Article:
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Gar Alperovitz

Gar Alperovitz

Distinguished Next System Fellow more

Community & Place Democracy & Governance

Why is community important to the pluralist commonwealth?

Reconstituting a culture of community—the sense that “we are all in it together”—is a necessary precondition for any real solution to many of our pressing national problems. We need to establish a CULTURE that understands that inequality, in the long run, hurts everyone and that understands that collective community-building solutions—grounded in hard effort, compromise, and even sacrifice—are necessary if we are to aspire to anything beyond the continuing hollowing out of our democracy and the degradation of our shared environment. A sense of community that is inclusive is essential—one that is open to difference, rather than fueled by fear of the other and driven by resentment and the logic of exclusion.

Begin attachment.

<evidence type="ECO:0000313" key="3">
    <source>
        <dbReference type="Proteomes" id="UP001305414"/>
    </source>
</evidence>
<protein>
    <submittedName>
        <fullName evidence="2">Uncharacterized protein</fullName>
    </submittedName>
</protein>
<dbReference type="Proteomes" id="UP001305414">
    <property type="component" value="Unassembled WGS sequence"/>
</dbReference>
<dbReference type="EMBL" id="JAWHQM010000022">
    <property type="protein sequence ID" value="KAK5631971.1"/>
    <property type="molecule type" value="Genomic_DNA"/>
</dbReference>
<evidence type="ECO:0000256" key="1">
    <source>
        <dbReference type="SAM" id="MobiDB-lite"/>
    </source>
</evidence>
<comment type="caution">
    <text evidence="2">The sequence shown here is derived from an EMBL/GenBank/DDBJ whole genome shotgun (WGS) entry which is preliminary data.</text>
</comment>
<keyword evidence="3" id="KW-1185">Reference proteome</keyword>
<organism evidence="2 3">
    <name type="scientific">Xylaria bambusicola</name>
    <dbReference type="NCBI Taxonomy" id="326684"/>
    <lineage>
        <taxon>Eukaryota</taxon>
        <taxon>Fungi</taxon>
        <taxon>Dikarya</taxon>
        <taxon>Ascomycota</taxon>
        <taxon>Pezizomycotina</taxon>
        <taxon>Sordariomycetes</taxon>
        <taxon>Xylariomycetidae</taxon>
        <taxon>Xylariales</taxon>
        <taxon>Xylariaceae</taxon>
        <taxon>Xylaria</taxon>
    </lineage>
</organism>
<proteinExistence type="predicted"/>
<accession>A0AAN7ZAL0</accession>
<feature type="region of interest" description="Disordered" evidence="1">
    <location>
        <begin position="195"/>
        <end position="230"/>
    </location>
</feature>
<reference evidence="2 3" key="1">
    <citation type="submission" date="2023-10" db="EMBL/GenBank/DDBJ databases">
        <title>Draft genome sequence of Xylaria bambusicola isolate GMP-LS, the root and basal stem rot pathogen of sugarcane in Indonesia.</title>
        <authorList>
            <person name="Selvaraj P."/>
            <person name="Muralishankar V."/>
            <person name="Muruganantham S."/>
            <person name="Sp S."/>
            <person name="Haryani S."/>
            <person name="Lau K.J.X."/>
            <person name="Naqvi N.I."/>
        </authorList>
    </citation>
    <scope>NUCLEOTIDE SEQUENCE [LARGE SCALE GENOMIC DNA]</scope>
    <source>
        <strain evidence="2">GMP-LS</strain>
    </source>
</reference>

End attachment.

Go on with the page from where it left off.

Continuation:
Community, in short, is what is missing as an organizing principle from both corporate capitalism and state socialism—both institutionally, and in a deeper philosophical sense. As early as 1949, the philosopher Martin Buber argued that these well-known traditions were already at a dead end.1 He urged a slow and deliberate reconstruction of local, cooperative community economic institutions in a long march to a different culture and a different future.2 Later in the 20th century, social theorist Murray Bookchin made community the central category of his “libertarian municipalism,” based on a recognition of the ultimate insufficiency of workers’ interests alone, collective or not, to ground a truly progressive politics.3 Centering the principle of community in the design of an alternative economic and political system requires a recognition that it is not enough to simply move in the direction of more democratic workplaces. Perhaps half the population of any real life community are the elderly, the young, stay-at-home spouses, the infirm, and many others who cannot be defined or reduced to a role in the workplace. New institutional approaches that begin by including everyone are one requirement. Another, and more profound step, involves self-conscious efforts to reach out, to include, to understand difference, and to personally cultivate new relationships that recognize our mutual interdependence and that move beyond politics and institution building.